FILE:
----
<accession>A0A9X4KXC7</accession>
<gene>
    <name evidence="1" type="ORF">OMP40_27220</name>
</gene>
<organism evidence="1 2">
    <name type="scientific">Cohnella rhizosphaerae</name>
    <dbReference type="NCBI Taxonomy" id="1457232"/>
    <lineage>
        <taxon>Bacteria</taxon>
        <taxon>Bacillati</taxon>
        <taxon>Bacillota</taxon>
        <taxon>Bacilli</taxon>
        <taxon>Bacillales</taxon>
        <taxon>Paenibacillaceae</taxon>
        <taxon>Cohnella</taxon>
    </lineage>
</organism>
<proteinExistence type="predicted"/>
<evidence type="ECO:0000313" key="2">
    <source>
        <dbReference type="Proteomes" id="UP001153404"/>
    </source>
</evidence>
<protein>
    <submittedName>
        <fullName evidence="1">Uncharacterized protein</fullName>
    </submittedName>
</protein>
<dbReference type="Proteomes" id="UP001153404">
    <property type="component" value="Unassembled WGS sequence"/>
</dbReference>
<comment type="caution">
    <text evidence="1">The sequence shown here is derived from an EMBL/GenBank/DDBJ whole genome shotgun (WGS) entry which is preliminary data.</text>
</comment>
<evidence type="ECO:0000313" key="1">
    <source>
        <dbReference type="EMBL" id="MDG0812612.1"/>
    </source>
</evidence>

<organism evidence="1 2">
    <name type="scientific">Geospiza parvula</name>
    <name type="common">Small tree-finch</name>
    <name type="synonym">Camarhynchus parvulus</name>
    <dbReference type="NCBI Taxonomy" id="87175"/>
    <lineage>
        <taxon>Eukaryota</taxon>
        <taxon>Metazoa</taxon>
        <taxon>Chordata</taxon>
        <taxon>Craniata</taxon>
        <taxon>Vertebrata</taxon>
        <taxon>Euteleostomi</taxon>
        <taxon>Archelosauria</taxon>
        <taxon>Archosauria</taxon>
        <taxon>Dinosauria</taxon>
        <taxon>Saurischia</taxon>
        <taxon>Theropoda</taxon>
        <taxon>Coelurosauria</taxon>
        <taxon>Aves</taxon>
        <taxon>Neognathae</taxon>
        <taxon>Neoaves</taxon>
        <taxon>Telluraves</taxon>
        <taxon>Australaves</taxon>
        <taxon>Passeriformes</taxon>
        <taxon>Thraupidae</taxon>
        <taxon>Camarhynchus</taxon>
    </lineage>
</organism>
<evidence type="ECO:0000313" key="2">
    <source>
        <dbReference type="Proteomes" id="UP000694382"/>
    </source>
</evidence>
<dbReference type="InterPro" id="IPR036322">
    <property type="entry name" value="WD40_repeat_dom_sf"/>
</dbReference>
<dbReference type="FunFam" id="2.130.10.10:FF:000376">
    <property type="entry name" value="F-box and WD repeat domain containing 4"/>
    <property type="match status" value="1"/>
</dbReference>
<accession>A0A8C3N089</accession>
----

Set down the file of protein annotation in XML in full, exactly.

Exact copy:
<accession>A0A9X4KXC7</accession>
<gene>
    <name evidence="1" type="ORF">OMP40_27220</name>
</gene>
<organism evidence="1 2">
    <name type="scientific">Cohnella rhizosphaerae</name>
    <dbReference type="NCBI Taxonomy" id="1457232"/>
    <lineage>
        <taxon>Bacteria</taxon>
        <taxon>Bacillati</taxon>
        <taxon>Bacillota</taxon>
        <taxon>Bacilli</taxon>
        <taxon>Bacillales</taxon>
        <taxon>Paenibacillaceae</taxon>
        <taxon>Cohnella</taxon>
    </lineage>
</organism>
<proteinExistence type="predicted"/>
<evidence type="ECO:0000313" key="2">
    <source>
        <dbReference type="Proteomes" id="UP001153404"/>
    </source>
</evidence>
<protein>
    <submittedName>
        <fullName evidence="1">Uncharacterized protein</fullName>
    </submittedName>
</protein>
<dbReference type="Proteomes" id="UP001153404">
    <property type="component" value="Unassembled WGS sequence"/>
</dbReference>
<comment type="caution">
    <text evidence="1">The sequence shown here is derived from an EMBL/GenBank/DDBJ whole genome shotgun (WGS) entry which is preliminary data.</text>
</comment>
<evidence type="ECO:0000313" key="1">
    <source>
        <dbReference type="EMBL" id="MDG0812612.1"/>
    </source>
</evidence>

<organism evidence="1 2">
    <name type="scientific">Geospiza parvula</name>
    <name type="common">Small tree-finch</name>
    <name type="synonym">Camarhynchus parvulus</name>
    <dbReference type="NCBI Taxonomy" id="87175"/>
    <lineage>
        <taxon>Eukaryota</taxon>
        <taxon>Metazoa</taxon>
        <taxon>Chordata</taxon>
        <taxon>Craniata</taxon>
        <taxon>Vertebrata</taxon>
        <taxon>Euteleostomi</taxon>
        <taxon>Archelosauria</taxon>
        <taxon>Archosauria</taxon>
        <taxon>Dinosauria</taxon>
        <taxon>Saurischia</taxon>
        <taxon>Theropoda</taxon>
        <taxon>Coelurosauria</taxon>
        <taxon>Aves</taxon>
        <taxon>Neognathae</taxon>
        <taxon>Neoaves</taxon>
        <taxon>Telluraves</taxon>
        <taxon>Australaves</taxon>
        <taxon>Passeriformes</taxon>
        <taxon>Thraupidae</taxon>
        <taxon>Camarhynchus</taxon>
    </lineage>
</organism>
<evidence type="ECO:0000313" key="2">
    <source>
        <dbReference type="Proteomes" id="UP000694382"/>
    </source>
</evidence>
<dbReference type="InterPro" id="IPR036322">
    <property type="entry name" value="WD40_repeat_dom_sf"/>
</dbReference>
<dbReference type="FunFam" id="2.130.10.10:FF:000376">
    <property type="entry name" value="F-box and WD repeat domain containing 4"/>
    <property type="match status" value="1"/>
</dbReference>
<accession>A0A8C3N089</accession>